West Penn Hospital unveils cardiovascular institute in Bloomfield today
May 7, 2013 8:25 PM
Dr. Venkatraman Srinivasan, medical director of the new Cardiovascular Institute at West Penn Hospital, gives a tour of the unit.
By Steve Twedt Pittsburgh Post-Gazette
Three years after West Penn Hospital officials announced plans to move key clinical services to Allegheny General on the North Side as part of a systemwide restructuring, another of those services -- cardiovascular care -- is returning to the hospital's Bloomfield campus.
On Tuesday, officials from West Penn -- along with representatives of insurer Highmark and its new integrated delivery network, Allegheny Health Network -- publicly christened the new Cardiovascular Institute, which West Penn President and CEO Duke Rupert said "sends another very strong message to the community about West Penn's resurgence and clinical vitality."
The institute staff will see their first patients on Monday.
In the past 15 months, West Penn has reopened its emergency department and brought back neurosurgery, critical care and orthopedics services to Bloomfield on the strength of a $32 million investment from Highmark.
The investment appears to be paying off. In the first year after the emergency department reopened, West Penn averaged 525 surgeries per month, a 28 percent increase, and medical inpatient volume jumped 40 percent, to an average of 700 cases per month.
"It's back. It's back in full gear," said community activist Aggie Brose, deputy director of Bloomfield-Garfield Corp. "It's going to address all the health needs of our community and Allegheny County."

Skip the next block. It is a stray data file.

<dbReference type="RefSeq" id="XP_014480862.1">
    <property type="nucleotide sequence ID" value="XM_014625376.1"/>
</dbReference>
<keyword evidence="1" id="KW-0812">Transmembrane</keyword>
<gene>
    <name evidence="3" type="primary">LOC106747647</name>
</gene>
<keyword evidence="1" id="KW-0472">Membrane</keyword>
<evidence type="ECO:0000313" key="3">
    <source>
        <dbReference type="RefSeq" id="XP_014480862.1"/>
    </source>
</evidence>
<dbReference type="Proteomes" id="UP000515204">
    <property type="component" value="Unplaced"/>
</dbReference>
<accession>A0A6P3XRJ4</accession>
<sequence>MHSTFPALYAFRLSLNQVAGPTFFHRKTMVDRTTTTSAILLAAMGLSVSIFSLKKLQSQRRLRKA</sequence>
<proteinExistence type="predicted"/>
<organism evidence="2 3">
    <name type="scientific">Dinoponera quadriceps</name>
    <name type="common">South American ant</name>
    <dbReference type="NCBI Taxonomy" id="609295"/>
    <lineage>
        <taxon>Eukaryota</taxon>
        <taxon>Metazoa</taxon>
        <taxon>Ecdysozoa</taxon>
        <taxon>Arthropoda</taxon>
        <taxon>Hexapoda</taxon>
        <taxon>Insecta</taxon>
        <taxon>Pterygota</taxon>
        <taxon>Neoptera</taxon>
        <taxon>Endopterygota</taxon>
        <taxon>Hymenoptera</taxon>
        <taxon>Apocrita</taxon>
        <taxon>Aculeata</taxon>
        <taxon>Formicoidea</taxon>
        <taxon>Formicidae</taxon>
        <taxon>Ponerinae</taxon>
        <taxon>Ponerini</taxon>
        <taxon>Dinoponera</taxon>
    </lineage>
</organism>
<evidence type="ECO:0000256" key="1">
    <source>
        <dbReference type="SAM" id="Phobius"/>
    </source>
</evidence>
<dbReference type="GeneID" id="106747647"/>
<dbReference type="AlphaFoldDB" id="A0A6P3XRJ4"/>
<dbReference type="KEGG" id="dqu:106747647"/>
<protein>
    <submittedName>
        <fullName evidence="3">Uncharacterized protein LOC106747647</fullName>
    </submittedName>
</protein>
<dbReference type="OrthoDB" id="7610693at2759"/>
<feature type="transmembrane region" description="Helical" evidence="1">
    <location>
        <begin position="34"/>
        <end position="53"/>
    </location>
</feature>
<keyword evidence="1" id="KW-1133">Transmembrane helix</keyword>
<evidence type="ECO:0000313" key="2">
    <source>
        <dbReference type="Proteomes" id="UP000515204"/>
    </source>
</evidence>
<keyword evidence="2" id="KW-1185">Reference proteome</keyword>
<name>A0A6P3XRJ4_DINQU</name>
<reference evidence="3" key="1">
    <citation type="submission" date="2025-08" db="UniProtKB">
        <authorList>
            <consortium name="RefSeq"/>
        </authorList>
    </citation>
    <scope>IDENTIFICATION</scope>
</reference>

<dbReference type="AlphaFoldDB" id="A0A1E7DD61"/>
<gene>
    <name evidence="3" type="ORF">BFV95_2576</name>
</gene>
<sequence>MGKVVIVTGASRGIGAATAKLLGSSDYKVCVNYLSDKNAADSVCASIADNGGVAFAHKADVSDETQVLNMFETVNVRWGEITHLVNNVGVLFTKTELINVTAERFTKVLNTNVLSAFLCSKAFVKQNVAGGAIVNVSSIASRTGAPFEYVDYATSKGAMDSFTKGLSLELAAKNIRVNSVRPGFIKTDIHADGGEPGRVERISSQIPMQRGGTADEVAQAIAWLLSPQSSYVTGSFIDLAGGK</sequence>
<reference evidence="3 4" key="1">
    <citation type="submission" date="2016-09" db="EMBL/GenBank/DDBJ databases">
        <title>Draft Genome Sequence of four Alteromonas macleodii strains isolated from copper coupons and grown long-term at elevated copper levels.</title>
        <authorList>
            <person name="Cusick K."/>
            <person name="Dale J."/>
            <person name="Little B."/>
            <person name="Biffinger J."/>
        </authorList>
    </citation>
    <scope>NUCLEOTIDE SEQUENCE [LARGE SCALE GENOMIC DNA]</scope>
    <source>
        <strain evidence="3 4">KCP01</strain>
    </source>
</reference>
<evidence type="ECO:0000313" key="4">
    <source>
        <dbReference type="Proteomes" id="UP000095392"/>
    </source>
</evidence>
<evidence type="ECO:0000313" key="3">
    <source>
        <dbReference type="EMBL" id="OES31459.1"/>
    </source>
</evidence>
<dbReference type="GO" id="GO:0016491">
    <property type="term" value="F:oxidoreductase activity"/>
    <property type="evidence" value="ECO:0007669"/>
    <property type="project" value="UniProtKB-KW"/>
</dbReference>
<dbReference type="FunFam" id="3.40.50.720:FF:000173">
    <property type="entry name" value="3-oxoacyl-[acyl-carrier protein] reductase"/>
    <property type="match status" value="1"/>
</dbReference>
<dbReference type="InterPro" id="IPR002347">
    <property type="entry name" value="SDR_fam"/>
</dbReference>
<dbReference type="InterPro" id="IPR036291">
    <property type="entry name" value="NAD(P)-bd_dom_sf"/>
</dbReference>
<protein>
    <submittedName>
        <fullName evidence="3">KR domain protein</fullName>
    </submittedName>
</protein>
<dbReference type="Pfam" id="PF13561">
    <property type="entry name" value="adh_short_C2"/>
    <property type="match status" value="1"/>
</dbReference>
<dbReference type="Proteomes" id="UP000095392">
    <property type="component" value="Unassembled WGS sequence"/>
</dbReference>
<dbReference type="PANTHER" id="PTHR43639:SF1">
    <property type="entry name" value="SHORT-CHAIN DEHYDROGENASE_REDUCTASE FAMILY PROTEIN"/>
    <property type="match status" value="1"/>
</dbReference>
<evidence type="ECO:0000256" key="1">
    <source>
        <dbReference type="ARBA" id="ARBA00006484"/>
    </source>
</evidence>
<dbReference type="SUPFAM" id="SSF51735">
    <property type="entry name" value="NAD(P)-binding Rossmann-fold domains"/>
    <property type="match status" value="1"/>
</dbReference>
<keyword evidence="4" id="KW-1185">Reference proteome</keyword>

The West Penn institute, under the medical direction of Venkatraman Srinivasan, will feature the full range of interventional cardiac treatments, including heart catheterization, heart bypass and valve replacement, as well as implantation of pacemakers and defibrillators.
Because nearly all of the equipment from the original program is still at AGH, the West Penn unit features two new state-of-the-art cardiac catheterization laboratories and an electrophysiology laboratory. Once the new program is established, West Penn hopes to perform six to 10 catheterizations daily.
The institute, located next to the South Millvale Avenue parking garage, signals a remarkable comeback for the hospital and Tuesday's ceremony carried the strong feel of a reunion for the staff and the community.
John Jashinski had been a nurse in West Penn's cardiovascular unit for more than nine years when it closed in 2010. He got a job at UPMC Mercy and liked it there, he said, but jumped at the chance to rejoin his former West Penn colleagues and re-launch the program.
Ms. Brose said the community and local businesses are happy to see West Penn returning to full strength, too.
When services at the hospital started closing down in 2010, "It left a gaping hole here," she said. "Now the excitement, the enthusiasm is back."